There are obvious places where the editing has been less than perfect. Continuity is also a problem: Superintendent Leonard's Ford Scorpio seems to turn into a Nissan Maxima for a split-second ...
Brian Clemens' writing is not up to his usual high standard and the episode feels uncomfortably dated and simple. There are too many holes: how does a police superintendent get in the way of a CI5 investigation while the FBI know that the organisation is "the best"? Why does Keel prefer to take a nap while Curtis waits in his home, when they both have information about a salon they should investigate? If they don't go, why doesn't Malone send someone else? Why don't they report their encounter with Leonard like the "real" 37 and 45 do?
Clemens seems to be writing more to children, rather than adults: we do not need as much exposition. We also do not need Keel's dream sequence, straight out of an American soap opera. Another viewer here called that "cheesy".
No matter how much I re-watch the originals, I can seldom an illogical mistake.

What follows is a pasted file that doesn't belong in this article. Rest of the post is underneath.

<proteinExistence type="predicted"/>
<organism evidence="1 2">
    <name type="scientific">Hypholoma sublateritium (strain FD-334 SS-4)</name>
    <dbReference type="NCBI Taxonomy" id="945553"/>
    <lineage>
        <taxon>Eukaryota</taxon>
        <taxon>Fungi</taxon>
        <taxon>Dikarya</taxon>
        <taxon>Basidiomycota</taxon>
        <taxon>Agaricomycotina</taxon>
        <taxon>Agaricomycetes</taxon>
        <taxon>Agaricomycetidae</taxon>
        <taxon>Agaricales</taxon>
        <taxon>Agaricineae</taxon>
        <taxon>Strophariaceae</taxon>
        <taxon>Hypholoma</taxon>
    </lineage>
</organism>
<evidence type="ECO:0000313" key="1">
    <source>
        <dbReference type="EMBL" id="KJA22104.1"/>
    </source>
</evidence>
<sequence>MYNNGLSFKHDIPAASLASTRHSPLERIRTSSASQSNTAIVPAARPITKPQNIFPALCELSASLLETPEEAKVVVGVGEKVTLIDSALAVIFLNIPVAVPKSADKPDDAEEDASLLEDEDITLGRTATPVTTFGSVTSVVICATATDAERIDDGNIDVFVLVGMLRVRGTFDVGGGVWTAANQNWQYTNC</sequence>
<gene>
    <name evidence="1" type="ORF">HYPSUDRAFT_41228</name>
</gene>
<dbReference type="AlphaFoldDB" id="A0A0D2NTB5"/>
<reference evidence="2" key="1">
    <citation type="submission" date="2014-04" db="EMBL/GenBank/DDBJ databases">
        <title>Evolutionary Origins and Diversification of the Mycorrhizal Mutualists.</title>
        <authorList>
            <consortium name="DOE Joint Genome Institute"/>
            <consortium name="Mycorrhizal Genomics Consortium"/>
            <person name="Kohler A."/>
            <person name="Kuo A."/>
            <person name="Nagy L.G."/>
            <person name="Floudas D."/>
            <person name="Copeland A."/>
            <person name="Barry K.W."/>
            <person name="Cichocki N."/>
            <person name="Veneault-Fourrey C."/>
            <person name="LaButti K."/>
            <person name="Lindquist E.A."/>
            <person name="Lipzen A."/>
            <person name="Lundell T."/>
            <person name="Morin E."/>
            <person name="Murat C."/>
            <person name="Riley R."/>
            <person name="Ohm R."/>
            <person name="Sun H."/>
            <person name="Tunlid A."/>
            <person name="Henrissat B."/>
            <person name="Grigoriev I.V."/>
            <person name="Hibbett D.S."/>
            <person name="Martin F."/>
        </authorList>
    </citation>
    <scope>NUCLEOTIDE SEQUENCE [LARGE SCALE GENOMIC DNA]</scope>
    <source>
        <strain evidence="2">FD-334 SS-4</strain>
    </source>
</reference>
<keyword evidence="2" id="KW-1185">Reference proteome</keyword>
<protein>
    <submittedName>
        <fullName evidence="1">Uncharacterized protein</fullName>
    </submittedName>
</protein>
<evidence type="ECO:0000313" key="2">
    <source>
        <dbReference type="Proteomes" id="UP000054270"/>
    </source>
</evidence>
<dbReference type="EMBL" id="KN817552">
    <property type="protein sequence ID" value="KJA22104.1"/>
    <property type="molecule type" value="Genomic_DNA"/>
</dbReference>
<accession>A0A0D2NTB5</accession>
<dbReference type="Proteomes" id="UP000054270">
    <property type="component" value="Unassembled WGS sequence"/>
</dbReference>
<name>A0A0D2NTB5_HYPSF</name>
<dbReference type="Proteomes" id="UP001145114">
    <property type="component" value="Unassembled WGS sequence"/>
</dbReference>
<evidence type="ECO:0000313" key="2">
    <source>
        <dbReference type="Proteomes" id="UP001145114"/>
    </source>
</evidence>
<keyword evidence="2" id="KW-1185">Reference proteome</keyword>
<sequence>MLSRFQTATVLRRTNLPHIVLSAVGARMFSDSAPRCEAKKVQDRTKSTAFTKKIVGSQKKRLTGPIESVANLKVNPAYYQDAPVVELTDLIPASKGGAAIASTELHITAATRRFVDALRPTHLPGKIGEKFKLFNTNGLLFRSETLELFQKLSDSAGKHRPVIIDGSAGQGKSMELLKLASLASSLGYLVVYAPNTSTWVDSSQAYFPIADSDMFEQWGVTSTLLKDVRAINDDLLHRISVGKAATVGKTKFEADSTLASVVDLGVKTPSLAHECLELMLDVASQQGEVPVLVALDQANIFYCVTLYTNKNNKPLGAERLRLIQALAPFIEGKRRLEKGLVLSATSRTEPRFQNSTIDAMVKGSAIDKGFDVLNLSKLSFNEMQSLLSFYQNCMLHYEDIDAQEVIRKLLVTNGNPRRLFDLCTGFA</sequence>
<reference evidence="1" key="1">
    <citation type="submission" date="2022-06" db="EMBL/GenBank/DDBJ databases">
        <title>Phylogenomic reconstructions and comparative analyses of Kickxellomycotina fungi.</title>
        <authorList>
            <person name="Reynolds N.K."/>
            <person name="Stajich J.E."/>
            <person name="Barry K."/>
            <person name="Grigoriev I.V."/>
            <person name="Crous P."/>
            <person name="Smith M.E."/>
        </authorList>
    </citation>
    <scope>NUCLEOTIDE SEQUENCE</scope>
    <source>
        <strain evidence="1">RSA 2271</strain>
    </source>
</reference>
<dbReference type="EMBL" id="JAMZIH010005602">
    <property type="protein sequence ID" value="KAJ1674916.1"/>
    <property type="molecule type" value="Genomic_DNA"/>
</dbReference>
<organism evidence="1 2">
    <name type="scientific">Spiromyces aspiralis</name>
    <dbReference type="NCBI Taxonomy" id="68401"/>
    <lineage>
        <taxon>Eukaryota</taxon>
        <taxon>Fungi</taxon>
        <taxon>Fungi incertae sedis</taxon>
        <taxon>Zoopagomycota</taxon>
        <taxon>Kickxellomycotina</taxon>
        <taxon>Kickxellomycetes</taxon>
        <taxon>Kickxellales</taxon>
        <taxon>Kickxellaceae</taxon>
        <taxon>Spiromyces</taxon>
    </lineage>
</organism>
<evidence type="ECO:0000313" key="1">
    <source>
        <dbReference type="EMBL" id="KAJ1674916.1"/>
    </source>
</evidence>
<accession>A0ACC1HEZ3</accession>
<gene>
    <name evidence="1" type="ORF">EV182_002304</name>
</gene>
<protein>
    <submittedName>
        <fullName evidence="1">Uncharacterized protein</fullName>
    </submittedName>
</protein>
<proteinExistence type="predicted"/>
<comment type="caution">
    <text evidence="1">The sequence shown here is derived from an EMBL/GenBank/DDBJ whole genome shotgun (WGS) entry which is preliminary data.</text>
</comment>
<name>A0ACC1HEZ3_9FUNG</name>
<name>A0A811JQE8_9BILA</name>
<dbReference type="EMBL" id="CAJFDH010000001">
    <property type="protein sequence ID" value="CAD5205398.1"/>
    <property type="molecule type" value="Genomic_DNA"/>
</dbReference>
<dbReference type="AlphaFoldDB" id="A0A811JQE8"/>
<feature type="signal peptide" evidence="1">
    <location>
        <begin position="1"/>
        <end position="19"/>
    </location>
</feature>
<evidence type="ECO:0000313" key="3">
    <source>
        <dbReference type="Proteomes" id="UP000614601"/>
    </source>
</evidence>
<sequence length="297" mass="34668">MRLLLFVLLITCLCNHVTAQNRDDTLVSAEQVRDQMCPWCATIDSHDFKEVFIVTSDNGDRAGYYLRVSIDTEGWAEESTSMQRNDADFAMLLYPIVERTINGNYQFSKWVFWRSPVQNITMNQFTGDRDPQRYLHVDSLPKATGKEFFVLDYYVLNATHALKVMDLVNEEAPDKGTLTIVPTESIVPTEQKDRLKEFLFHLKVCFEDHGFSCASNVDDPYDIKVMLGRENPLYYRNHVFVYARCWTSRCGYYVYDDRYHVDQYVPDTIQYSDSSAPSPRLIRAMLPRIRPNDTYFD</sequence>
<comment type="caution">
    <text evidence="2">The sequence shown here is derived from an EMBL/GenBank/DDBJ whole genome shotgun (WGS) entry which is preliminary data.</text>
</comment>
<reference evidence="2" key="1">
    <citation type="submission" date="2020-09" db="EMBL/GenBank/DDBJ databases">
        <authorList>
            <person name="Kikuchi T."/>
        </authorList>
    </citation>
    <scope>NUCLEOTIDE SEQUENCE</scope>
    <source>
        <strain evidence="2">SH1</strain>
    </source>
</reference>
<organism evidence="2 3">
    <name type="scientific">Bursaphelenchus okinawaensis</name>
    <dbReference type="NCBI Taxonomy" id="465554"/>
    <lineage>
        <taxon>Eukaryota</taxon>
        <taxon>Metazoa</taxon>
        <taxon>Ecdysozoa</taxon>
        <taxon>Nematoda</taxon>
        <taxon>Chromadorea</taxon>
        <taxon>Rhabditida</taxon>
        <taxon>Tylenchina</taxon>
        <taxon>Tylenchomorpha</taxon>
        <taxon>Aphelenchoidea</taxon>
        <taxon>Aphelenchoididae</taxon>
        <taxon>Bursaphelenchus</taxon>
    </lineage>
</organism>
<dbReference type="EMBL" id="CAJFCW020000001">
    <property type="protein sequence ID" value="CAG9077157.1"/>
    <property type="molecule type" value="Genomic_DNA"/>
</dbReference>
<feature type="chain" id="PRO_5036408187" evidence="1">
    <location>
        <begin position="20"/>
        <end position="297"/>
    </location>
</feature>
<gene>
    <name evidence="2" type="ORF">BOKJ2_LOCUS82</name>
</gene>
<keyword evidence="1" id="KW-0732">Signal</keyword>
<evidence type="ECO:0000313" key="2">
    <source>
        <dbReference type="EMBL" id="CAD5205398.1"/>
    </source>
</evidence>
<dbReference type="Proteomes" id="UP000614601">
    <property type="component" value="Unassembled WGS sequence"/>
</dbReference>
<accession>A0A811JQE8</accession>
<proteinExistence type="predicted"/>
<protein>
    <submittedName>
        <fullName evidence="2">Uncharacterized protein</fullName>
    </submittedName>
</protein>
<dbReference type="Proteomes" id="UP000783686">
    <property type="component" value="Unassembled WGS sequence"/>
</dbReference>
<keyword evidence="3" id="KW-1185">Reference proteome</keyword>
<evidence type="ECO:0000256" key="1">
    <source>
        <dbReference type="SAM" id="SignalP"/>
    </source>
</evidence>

However, fans will enjoy a parody of the Bodie–plastic explosive in telephone scene from 'The Purging of CI5', a reference to Martin Shaw's haircut, and a very tasteful tribute to the late Gordon Jackson, of which he would have approved.
The originals gave you plenty of value: episodes like 'Need to Know' seemed to fit a two-hour storyline tightly into one hour. 'Back to Business' is a half-hour storyline dragged out to an hour.
CI5 cars: Nissan 200SX, Mercedes V-class
Spencer - Adrian Irvine
The Minister - Charlotte Cornwell
Superintendent Leonard - Bill Homewood
Friella - Brana Bajic
Sergeant Rogers - Barnaby Stone
Stacey - Constantine Gregory
Mafia man - Dan Pawlick
Mr. Carlsson - Patrick Lyster
Miss Carlsson - Natalie Gimur
FBI agent 1 - Todd Jensen
FBI agent 2 - Andre Jacobs
Teresa - Rika Schwarz
Teresa's father - Paul Tivers
Tom Perry - Owen Oakeshott
Faud - Mario Kalli
Nurse - Karen Hayley
Lyle - Ian East
Burman - Simon Harrison
US delegate - Michael Fitzpatrick
CIA agent Frank - uncredited
CI5 HQ was a constructed set within Teddington studios.
The wedding dream sequence was filmed in Cape Town, South Africa.
The conference venue is called Squerryes Court, located somewhere in Kent.
|BTW||Parts of this episode were filmed in South Africa.|